“I’ll be damned if I’m going to quit,” he said to himself, “if I have to turn street-sweeper. There must be some job here in the city that I am capable of filling, and I’m pretty sure that I can at least get a job as office-boy.”
And so he presented himself to the office manager of a life-insurance company that had advertised such a vacancy. A very kindly gentleman interviewed him.
“What experience have you had?” he asked.
Jimmy looked at him aghast.
“Do I have to have experience to be an office-boy?” he asked.
“Well, of course,” replied the gentleman, “it is not essential, but it is preferable. I already have applications from a dozen or more fellows, half of whom have had experience, and one in particular, whom I have about decided to employ, held a similar position with another life-insurance company.”
Jimmy rose. “Good day,” he said, and walked out.
That day he ate no lunch, but he had discovered a place where an abundance might be had for twenty-five cents if one knew how to order and ordered judiciously. And so to this place he repaired for his dinner. Perched upon a high stool, he filled at least a corner of the aching void within.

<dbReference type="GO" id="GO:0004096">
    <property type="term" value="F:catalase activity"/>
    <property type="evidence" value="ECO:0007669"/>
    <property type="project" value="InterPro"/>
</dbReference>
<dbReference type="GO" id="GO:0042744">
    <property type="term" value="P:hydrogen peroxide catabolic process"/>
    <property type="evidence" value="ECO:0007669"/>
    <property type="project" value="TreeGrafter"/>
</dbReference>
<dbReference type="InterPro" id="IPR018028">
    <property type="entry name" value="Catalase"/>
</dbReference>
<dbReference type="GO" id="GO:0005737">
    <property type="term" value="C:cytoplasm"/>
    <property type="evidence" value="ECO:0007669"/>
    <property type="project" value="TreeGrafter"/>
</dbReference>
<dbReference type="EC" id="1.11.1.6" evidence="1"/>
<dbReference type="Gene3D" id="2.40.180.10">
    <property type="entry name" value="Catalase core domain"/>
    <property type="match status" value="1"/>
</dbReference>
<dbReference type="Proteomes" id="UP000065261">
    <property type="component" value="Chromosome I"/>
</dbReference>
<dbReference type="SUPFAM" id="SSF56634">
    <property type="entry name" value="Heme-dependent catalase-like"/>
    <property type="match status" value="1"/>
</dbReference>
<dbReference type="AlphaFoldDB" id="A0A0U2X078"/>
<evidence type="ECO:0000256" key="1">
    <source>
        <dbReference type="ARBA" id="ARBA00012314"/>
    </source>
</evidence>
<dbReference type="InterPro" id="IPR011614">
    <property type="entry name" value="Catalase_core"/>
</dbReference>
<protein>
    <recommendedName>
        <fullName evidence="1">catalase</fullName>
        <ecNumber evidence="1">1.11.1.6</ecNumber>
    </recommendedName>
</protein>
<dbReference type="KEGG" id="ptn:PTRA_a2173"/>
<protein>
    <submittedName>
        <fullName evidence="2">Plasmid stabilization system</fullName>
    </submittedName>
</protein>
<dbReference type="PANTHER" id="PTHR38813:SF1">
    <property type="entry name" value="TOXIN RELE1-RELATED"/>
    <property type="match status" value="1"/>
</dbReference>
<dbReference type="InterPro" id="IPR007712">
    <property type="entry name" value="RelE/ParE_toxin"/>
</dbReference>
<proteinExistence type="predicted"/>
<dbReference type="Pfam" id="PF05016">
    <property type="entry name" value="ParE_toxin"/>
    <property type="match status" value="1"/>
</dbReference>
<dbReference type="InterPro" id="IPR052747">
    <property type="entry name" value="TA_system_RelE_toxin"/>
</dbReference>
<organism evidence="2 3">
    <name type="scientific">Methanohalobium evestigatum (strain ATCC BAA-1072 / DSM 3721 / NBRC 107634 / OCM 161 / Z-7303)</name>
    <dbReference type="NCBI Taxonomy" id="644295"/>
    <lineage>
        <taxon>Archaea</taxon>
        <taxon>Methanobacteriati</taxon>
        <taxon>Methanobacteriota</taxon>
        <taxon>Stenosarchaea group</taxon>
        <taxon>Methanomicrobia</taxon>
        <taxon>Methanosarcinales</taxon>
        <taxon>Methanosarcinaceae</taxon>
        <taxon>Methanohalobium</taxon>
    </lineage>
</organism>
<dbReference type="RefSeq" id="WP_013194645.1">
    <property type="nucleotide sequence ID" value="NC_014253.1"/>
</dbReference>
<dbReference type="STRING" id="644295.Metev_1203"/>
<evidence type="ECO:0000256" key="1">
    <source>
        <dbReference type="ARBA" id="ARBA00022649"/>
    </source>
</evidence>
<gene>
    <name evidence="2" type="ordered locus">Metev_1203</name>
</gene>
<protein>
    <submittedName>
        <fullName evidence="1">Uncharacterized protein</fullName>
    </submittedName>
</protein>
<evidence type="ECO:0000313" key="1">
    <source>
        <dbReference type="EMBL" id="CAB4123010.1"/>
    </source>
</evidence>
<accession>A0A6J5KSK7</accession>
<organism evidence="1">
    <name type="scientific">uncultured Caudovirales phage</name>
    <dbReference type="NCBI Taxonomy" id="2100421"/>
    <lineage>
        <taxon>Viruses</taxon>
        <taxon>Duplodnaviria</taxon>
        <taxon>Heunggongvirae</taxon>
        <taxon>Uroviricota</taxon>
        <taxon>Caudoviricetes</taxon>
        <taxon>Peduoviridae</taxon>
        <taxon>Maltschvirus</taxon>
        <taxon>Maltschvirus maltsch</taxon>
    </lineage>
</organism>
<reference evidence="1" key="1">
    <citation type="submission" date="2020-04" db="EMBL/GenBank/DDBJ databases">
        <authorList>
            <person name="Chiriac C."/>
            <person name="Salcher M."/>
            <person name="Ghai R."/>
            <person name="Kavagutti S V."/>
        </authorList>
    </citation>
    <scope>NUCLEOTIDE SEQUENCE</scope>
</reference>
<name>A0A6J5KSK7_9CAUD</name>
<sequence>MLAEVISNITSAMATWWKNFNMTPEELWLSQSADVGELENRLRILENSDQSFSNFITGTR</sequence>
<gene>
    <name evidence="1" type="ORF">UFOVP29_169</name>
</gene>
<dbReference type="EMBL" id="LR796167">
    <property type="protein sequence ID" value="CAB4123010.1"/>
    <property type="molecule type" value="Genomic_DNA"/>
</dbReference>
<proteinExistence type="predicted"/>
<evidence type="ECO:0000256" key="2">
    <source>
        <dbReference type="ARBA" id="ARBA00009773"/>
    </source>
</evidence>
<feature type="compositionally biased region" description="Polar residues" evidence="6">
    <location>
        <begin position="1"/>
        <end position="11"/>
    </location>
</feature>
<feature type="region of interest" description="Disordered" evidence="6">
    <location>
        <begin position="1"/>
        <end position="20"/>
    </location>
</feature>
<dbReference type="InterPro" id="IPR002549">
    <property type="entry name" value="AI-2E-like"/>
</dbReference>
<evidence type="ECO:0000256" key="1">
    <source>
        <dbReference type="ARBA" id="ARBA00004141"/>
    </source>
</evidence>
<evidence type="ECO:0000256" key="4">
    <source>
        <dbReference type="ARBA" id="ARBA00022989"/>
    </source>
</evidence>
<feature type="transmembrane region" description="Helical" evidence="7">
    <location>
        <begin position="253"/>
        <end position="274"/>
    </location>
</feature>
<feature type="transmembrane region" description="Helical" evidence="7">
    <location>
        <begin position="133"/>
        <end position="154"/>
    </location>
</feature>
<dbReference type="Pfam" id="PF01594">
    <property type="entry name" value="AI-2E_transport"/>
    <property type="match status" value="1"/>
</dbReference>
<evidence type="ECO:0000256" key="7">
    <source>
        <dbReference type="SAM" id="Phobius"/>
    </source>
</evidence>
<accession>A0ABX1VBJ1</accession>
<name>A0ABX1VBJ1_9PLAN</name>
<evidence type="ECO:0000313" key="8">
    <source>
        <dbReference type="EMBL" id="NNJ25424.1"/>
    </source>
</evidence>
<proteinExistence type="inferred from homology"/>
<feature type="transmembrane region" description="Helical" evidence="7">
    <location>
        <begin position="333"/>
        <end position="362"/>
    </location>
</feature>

Sitting in his room that night he took account of his assets and his liabilities. His room rent was paid until Saturday and this was Thursday, and in his pocket were one dollar and sixty cents. Opening his trunk, he drew forth a sheet of paper and an envelope, and, clearing the top of the rickety little table which stood at the head of his bed, he sat down on the soiled counterpane and wrote a letter.
I guess I’m through,
I have tried and
failed. It is hard to admit it, but I guess I’ll
have to. If you will send me the price I’ll
Slowly he folded the letter and inserted it in the envelope, his face mirroring an utter dejection such as Jimmy Torrance had never before experienced in his life.
“Failure,” he muttered, “unutterable failure.”
Taking his hat, he walked down the creaking stairway, with its threadbare carpet, and out onto the street to post his letter.
Jimmy Lands one.
Miss Elizabeth Compton sat in the dimly lighted library upon a deep-cushioned, tapestried sofa. She was not alone, yet although there were many comfortable chairs in the large room, and the sofa was an exceptionally long one, she and her companion occupied but little more space than would have comfortably accommodated a single individual.
“Stop it, Harold,” she admonished. “I utterly loathe being mauled.”
“But I can’t help it, dear. It seems so absolutely wonderful! I can’t believe it—that you are really mine.”
“But I’m not—yet!” exclaimed the girl.